7 Hurricanes rotate in a counter- clockwise direction around an "eye“. Hurricanes have winds of at least 74 miles per hour. When they come onto land, the heavy rain, strong winds and heavy waves can damage buildings, trees and cars and, of course, take human lives.
8 We can use meteorological instruments to predict an oncoming hurricane. An earthquake, however, is another story.
9 Most times, you will notice an earthquake by the gentle shaking of the ground. You may notice hanging lamps swaying or objects wobbling on shelves. Sometimes, you may hear a low rumbling noise or feel a sharp jolt.
10 shakingsway sound of noisewobbling movementrumbling
11 Earthquakes are the shaking, rolling or sudden shocking of the earth’s surface. Earthquakes occur along "fault lines" in the earth’s crust.
12 Earthquakes can be felt over large areas, although they usually last less than one minute. Earthquakes cannot be predicted -- although scientists are working on it!
13 The intensity of an earthquake can be measured on an instrument called the Richter scale. Earthquakes below 4.0 on the Richter scale do not usually cause damage.
14 Earthquakes over 5.0 on the scale can cause damage. A magnitude 6.0 earthquake is considered strong and a magnitude 7.0 is a major earthquake.
15 “A new earthquake measuring 7.2 on the Richter scale ripped through northwestern India flattening hundreds…”
16 1. severe damage 2. no damage 3. minor damage 4. considerable damage 7.2 on the Richter scale tells you the earthquake caused :
17 Here is a picture of a rescue worker in Ahmedabad, in Western India, risking his life to detach a potentially deadly gas cylinder.
18 1.by the falling pieces of building (debris). 2.from disconnecting the gas balloon 3. both 1 and 2. The rescue worker can get hurt
19 toll from the powerful quake, which devastated western India, reached over 50,000. Praying in the Rubble An Indian man prays in front of his house in the western Indian city of Bhuj, after a massive earthquake destroyed it. The death
20 These residents of Hyderabad, Pakistan, about 100 miles from the port city of Karachi, sit outside their collapsed home. Although the epicenter was in neighboring India, today's earthquake killed at least four in the southern Pakistani province of Sindh. Ruined Home
21 In your opinion, if your house were destroyed,what would you miss the most? I think I would miss __________ ___________________the most.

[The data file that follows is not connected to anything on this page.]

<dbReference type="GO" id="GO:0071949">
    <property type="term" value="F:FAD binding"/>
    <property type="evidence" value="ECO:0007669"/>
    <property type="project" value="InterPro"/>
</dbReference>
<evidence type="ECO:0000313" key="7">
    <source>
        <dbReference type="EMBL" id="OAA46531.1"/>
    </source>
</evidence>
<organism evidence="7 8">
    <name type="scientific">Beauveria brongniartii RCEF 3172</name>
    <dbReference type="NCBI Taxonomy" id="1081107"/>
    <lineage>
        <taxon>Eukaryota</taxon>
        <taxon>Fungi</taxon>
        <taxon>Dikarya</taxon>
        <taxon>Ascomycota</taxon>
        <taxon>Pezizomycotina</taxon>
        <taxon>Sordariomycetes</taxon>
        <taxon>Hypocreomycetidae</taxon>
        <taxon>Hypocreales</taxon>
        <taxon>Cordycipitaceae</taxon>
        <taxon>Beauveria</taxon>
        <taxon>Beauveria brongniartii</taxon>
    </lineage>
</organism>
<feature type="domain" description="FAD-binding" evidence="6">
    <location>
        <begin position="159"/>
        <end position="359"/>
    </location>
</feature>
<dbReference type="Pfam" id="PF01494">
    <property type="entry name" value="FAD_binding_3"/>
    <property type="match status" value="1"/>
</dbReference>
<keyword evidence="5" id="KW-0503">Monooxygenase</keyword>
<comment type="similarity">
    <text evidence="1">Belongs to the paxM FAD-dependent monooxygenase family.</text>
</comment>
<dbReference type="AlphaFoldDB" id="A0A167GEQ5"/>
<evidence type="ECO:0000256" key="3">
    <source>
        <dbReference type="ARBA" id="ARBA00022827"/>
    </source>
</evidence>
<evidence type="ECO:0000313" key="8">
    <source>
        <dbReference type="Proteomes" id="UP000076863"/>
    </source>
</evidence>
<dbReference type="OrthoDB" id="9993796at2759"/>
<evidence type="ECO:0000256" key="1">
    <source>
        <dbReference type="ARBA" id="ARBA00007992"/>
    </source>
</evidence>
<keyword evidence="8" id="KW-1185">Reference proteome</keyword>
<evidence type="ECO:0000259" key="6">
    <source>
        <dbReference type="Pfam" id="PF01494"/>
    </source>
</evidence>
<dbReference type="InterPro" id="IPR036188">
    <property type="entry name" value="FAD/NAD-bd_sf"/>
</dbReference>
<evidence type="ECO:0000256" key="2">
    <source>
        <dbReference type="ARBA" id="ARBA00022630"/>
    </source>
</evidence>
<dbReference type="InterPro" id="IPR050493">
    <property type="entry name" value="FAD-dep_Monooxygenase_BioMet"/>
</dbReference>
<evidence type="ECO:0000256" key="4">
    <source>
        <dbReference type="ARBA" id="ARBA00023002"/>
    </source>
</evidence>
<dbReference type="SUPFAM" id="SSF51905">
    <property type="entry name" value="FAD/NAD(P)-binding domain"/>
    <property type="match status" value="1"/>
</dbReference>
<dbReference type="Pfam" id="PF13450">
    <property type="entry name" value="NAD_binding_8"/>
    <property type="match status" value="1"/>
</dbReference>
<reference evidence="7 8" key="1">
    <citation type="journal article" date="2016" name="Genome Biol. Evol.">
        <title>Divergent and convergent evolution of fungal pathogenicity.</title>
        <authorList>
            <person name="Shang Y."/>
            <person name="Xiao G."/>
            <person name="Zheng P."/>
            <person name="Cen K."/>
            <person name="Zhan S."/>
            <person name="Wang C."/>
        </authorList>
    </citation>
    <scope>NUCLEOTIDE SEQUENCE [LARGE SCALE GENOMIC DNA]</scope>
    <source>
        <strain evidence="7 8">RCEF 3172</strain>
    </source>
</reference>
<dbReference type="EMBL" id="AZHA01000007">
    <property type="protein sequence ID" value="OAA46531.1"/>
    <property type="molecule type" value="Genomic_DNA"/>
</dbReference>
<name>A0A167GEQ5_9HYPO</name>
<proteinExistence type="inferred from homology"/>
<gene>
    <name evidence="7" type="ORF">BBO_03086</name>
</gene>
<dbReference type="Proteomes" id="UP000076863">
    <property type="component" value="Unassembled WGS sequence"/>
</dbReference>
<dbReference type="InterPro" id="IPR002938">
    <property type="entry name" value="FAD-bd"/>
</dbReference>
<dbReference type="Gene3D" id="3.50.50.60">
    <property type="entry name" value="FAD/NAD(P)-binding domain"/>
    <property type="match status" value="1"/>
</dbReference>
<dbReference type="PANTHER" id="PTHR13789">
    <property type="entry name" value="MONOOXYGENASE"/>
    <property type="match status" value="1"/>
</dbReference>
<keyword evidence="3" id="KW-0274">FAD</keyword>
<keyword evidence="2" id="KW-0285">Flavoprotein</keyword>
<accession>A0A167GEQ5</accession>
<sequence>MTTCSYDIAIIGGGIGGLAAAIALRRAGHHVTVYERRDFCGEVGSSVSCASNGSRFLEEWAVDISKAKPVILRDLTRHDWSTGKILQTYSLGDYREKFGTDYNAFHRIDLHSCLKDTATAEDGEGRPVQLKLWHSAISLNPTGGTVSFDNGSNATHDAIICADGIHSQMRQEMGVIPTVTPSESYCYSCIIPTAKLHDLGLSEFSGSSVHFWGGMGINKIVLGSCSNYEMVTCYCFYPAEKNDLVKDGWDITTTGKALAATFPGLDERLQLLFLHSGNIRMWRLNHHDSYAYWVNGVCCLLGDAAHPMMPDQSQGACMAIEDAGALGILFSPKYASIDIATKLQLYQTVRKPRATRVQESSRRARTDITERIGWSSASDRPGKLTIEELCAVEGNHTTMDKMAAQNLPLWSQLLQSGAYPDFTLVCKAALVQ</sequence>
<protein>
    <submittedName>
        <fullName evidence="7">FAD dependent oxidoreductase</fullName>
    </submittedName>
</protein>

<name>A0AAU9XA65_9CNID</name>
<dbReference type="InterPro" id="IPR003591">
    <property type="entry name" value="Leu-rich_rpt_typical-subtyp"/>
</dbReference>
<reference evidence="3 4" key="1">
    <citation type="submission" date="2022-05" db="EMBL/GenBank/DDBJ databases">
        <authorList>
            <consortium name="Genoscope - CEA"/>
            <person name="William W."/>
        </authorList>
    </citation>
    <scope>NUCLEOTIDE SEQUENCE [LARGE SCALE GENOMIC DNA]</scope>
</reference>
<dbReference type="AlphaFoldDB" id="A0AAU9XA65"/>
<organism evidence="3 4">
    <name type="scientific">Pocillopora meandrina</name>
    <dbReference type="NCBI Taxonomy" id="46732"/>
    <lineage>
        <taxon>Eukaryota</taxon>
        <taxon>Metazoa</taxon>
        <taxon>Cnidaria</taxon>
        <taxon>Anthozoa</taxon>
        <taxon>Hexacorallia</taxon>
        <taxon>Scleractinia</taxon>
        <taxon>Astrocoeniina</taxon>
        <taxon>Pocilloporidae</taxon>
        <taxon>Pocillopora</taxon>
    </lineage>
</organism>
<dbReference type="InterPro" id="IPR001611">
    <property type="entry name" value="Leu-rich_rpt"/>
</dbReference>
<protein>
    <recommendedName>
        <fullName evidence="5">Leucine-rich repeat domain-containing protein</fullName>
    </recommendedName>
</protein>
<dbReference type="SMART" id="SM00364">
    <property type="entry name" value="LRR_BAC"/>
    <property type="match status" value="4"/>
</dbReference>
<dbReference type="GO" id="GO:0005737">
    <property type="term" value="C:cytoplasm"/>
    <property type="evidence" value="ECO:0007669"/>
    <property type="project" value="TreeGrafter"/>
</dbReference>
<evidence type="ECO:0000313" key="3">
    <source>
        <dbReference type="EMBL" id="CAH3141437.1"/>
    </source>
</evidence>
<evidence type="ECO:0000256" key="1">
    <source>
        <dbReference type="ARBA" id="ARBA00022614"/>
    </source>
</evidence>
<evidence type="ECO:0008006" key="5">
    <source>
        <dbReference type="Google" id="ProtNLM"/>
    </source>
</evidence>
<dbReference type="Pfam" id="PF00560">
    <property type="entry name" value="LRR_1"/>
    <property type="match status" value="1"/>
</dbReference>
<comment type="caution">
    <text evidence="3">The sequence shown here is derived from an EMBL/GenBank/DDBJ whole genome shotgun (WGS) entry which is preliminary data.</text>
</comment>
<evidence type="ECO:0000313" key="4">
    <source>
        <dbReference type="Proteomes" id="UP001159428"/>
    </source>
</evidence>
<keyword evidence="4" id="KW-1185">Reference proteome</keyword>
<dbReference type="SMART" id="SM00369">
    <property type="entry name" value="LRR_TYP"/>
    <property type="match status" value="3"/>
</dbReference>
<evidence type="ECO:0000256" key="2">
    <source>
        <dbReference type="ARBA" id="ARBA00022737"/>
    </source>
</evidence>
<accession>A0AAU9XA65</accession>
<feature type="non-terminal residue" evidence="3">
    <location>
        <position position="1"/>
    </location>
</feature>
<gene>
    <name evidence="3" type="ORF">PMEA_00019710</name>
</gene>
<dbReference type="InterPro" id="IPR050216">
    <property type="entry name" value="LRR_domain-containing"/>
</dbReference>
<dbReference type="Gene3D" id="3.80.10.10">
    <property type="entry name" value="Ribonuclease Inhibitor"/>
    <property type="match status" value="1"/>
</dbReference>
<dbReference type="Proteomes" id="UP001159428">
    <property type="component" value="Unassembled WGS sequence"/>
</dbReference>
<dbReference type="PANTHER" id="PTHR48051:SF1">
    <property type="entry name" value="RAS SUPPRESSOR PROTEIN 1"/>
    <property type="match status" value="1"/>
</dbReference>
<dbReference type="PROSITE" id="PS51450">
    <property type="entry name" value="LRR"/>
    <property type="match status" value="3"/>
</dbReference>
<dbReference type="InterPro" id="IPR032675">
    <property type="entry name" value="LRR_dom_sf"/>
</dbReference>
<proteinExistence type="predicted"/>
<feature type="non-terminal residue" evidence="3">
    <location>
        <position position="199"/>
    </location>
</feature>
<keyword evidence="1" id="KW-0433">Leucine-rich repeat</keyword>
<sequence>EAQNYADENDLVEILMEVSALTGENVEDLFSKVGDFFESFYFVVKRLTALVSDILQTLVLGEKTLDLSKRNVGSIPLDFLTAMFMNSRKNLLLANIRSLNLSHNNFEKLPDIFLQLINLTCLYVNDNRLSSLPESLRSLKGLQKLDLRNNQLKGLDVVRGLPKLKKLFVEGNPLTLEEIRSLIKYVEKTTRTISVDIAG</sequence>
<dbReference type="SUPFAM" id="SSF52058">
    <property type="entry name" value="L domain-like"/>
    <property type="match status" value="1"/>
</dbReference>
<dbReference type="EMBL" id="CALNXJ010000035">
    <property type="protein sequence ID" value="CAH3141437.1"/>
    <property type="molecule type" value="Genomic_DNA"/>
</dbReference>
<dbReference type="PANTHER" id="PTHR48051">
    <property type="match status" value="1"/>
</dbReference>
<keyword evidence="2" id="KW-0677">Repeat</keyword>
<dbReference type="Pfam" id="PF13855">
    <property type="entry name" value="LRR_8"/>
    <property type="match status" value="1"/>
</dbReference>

22 In addition to earthquakes and hurricanes, man has to deal with many other kinds of natural phenomena, such as thunderstorms, lightning, floods, and drought.
23 Thunderstorms effect small areas when compared with hurricanes. The typical thunderstorm is 15 miles in diameter and lasts an average of 30 minutes.
24 Nearly 1,800 thunderstorms are happening at any moment around the world. That's 16 million a year!
25 15 Diameter of thunderstorm 30 Length of average thunderstorm 1,800 16,000,000 Number of thunderstorms per year Number of thunderstorms occurring right now
26 Despite their small size, all thunderstorms are dangerous. Every thunderstorm produces lightning, which kills more people than tornadoes do, each year. Tornadoes are __________dangerous ___________________ lightning.
27 The lightning is seen before the thunder is heard, because light travels faster than sound.
28 The average flash of lightning could turn on a 100 -watt light bulb for more than 3 months.
29 The air near a lightning strike is hotter than the surface of the sun!
30 Your chances of being struck by lightning are estimated to be 1 in 600,000.
31 You can reduce your chances of being struck by lightning by following safety rules.
32 Try to see how well you remember the words we mentioned in today’s lesson.
33 Unscramble each of the clue words. Copy the letters in the numbered cells to other cells with the same number.
35 Homework Think of five things that you could do to help the victims of a flood. Take into consideration what the families have lost and what they would need the most. Remember, sometimes it’s the little things that count the most. http://www.fema.gov/kids/p_fld.htm
Your consent to our cookies if you continue to use this website.